THE NOTORIOUS BETTIE PAGE (Mary Harron, 2005)
THE NOTORIOUS BETTIE PAGE may be the sweetest movie ever made about pornography. The camera loves Bettie, and she enjoys having her picture taken. Never mind that what Bettie calls "silly photographs" include bondage photos and nude shots for girlie magazines.
The title character, wonderfully played by Gretchen Mol with a mixture of naïveté and self-empowerment, is a vivacious southern girl who moves from Tennessee to New York in 1949 in pursuit of an acting career. While doing secretarial work and attending acting classes she finds some success competing in local beauty pageants, but her real break comes when a hobbyist photographer asks to take her picture. Their work together leads to her becoming in demand at amateur photo clubs where she puts at ease the nervous men snapping frame after frame of her shapely form.
Bettie’s popularity brings her to the studio of Irving and Paula Klaw (Chris Bauer and Lili Taylor). The pornographers operate a mail-order business and set up private shoots tailored to the special tastes of their clientele. Bettie excels and becomes the reigning pin-up queen of the 50s, but the attention also ensnares her and the Klaws in a 1955 Congressional smut probe.
Although Mol hasn’t had to deal with controversy and the legal ramifications like Page did, she knows a thing or two about notoriety. To promote her film ROUNDERS the one-time It Girl appeared on the cover of Vanity Fair’s September 1998 issue. The picture may not have torpedoed her nascent career, but when ROUNDERS and her follow-ups didn’t pan out at the box office, the provocative cover made it easier for industry writers to dismiss her as a serious actress. She’s done good work, especially in Neil LaBute’s THE SHAPE OF THINGS, but the stigma remained. THE NOTORIOUS BETTIE PAGE should turn things around for her. Mol plays Bettie as a complex woman who has more than a fabulous figure. She conveys Bettie’s comfort with her choices. She’s in charge of her actions and doesn’t believe she’s doing anything wrong, but in an interesting twist, Bettie is open to the possibility that her profession is contrary to her faith. Yet as photographer Bunny Yeager (Sarah Paulson) remarks, "When she’s nude, she doesn’t seem naked."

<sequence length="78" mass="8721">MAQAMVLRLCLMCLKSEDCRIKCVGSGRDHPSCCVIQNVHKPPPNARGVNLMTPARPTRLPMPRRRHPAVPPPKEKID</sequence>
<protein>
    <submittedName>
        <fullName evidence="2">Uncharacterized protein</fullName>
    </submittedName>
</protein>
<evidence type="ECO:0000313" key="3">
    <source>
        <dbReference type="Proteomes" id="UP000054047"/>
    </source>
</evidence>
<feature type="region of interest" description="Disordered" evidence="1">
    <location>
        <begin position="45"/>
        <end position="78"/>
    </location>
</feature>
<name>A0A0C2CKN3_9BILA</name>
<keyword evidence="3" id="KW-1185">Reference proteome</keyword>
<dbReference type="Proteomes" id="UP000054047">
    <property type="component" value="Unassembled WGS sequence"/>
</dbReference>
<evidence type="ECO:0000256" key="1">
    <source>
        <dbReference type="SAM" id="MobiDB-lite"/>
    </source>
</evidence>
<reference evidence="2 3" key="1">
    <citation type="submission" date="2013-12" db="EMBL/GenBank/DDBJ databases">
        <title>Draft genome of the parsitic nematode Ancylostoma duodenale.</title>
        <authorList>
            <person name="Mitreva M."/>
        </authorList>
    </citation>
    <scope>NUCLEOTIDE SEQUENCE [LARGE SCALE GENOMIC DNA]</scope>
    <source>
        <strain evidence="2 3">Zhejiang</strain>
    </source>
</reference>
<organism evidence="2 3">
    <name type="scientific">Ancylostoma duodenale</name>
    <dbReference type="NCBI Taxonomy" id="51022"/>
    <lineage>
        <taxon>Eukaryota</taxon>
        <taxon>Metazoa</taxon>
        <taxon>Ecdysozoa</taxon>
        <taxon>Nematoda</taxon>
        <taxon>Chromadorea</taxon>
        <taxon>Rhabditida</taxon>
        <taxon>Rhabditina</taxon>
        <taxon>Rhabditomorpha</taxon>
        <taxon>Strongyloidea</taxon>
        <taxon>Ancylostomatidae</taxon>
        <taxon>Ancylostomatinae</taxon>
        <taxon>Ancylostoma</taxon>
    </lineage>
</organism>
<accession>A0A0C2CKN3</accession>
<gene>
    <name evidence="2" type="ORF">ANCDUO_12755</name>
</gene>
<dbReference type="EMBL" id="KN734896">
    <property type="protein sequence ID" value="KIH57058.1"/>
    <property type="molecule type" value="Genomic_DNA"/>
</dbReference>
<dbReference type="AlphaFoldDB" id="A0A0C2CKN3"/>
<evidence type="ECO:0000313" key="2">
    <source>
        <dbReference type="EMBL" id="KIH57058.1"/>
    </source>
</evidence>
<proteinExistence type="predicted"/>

Although characterized by a frothy pop sensibility, THE NOTORIOUS BETTIE PAGE takes a serious view of Bettie’s Christianity. During a bondage shoot she’s asked what God thinks of her actions. Bettie replies, "I hope that if He’s unhappy with what I’m doing, He’ll let me know somehow." The response isn’t played for laughs. The unironic portrayal of her faith adds depth to the lighthearted film and builds to a touching affirmation of her beliefs. It’s fair to say that Bettie has compartmentalized her deeds and convictions, but it’s the rare film that eloquently depicts this thorny struggle.
For a film about one woman’s ascent as a pin-up queen, THE NOTORIOUS BETTIE PAGE has a strong feminist undercurrent. The screenplay, co-written by Guinevere Turner and director Mary Harron, suggests childhood sexual abuse, physical abuse by her first husband, and rape in her past, so for Bettie her modeling work gave her control of her life and sexuality that had been unavailable.
Like Bettie’s photos captivated those with particular tastes, THE NOTORIOUS BETTIE PAGE appeals to the film fetishist. Mott Hupfel’s silky black and white cinematography, which is accented with a few scenes in sumptuous color, is a treat for those who appreciate fine grain film stock and classic Hollywood lighting. The filmic techniques, from the wipes, storytelling structure, and use of stock footage, recall a past era with admiration and adoration.